25 August 1995 Profiles of nighttime turbulence above Mauna Kea and isoplanatism extension in adaptive optics
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We use 414 turbulence profiles obtained by scidar over 20 nights to characterize the structure of the nighttime free atmosphere above Mauna Kea, Hawaii and to examine the isoplanatic patch enlargement that can be achieved in adaptive optics by conjugating the deformable mirror (DM) to the seeing layers. It is found that the typical night-time profile is composed of an underlying background of turbulence upon which are often superposed only one or two thin dominant layers. Low level turbulence is weak at the site. The turbulence structure is such that conjugation of a DM to turbulence rather than to the telescope entrance pupil increases the size of the isoplanatic patch by a factor of two (median); much larger gains are occasionally possible. When a single dominant layer is present, which occurs some 60 percent of the time, conjugation of the DM to that thin layer would typically reduce the seeing spread angle by a factor of two over a field of view of many arcmins. These results should be useful in the design and evaluation of AO systems for the site.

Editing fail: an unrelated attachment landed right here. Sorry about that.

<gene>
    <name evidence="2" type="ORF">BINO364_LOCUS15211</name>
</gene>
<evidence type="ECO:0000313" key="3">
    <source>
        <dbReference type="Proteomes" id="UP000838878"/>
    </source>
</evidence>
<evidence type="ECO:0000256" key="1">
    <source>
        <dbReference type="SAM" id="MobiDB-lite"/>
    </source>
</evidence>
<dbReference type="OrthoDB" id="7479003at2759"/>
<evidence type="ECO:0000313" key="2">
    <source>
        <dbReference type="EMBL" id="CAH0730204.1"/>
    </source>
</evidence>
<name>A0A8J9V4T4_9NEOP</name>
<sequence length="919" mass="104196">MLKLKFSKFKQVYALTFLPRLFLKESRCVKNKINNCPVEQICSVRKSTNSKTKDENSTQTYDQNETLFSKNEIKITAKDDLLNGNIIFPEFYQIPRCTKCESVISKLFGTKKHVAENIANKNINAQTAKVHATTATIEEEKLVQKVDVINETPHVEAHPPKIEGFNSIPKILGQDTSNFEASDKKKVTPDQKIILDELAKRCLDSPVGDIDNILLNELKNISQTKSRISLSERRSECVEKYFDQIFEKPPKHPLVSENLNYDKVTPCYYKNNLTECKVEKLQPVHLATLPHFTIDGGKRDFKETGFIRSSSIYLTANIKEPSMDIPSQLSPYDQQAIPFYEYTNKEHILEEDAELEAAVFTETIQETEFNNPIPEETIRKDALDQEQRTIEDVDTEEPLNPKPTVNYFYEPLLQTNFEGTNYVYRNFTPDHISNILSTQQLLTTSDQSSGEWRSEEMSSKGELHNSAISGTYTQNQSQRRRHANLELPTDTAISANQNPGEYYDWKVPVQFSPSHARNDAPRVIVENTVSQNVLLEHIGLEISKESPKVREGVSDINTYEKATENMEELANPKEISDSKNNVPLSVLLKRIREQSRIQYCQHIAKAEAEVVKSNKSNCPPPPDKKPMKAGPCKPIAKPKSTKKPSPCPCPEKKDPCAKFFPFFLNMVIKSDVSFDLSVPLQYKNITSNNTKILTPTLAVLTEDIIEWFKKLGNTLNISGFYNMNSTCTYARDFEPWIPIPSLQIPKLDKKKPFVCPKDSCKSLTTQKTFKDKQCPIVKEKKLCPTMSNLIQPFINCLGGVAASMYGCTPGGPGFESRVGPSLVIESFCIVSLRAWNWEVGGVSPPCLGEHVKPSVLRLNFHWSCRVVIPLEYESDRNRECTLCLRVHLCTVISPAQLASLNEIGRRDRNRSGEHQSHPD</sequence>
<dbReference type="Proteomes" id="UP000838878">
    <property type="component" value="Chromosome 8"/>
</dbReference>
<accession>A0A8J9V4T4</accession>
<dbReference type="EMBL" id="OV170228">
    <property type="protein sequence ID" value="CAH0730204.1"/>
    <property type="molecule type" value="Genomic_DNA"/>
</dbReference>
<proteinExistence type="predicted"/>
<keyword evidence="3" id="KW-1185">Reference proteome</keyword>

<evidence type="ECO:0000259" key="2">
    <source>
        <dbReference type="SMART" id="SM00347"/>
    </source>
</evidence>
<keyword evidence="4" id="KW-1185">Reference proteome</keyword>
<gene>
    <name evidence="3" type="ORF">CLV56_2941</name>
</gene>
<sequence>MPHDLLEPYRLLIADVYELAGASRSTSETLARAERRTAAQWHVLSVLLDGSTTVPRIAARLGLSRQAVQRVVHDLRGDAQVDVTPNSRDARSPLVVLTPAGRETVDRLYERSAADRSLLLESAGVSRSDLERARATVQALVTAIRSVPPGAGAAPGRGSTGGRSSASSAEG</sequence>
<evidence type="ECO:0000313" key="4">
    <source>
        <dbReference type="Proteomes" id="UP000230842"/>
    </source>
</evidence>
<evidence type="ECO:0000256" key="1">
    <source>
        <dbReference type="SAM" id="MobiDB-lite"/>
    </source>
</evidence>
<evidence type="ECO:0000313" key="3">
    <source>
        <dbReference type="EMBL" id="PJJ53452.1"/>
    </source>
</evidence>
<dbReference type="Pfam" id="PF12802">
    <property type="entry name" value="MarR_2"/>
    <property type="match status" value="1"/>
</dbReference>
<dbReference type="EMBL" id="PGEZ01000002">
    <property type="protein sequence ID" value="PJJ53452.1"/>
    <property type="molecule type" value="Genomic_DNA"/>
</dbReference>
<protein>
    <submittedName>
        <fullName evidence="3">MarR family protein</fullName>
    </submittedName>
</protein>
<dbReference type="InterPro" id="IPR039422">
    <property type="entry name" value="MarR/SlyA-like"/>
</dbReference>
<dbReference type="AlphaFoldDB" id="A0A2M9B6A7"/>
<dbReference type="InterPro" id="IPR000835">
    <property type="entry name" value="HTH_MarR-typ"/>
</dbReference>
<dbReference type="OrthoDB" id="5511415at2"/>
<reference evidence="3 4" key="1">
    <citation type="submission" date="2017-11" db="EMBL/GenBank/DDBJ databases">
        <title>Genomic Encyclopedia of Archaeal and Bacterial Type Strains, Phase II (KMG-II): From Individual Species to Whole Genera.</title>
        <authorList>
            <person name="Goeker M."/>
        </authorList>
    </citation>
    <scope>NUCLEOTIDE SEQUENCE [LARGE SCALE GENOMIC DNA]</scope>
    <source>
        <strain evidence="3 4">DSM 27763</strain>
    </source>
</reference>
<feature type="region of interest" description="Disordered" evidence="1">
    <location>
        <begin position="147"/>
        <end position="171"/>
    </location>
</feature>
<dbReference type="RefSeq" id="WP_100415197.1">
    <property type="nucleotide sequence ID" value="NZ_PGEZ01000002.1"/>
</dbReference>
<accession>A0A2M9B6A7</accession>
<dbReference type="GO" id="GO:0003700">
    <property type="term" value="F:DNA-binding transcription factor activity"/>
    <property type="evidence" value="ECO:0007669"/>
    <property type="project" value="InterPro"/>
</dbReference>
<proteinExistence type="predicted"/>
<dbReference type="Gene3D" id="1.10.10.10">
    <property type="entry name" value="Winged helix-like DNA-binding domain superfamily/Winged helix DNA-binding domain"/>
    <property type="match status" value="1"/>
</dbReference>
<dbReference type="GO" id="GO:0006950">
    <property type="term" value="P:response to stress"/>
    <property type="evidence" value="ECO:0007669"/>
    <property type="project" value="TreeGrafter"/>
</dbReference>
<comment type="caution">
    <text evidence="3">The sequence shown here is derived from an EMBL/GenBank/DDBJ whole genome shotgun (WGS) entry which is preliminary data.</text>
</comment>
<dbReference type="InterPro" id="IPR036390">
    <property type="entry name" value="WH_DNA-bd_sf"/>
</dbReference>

© (1995) COPYRIGHT Society of Photo-Optical Instrumentation Engineers (SPIE). Downloading of the abstract is permitted for personal use only.
Rene Racine, Rene Racine, Brent L. Ellerbroek, Brent L. Ellerbroek, "Profiles of nighttime turbulence above Mauna Kea and isoplanatism extension in adaptive optics", Proc. SPIE 2534, Adaptive Optical Systems and Applications, (25 August 1995); doi: 10.1117/12.217743; https://doi.org/10.1117/12.217743


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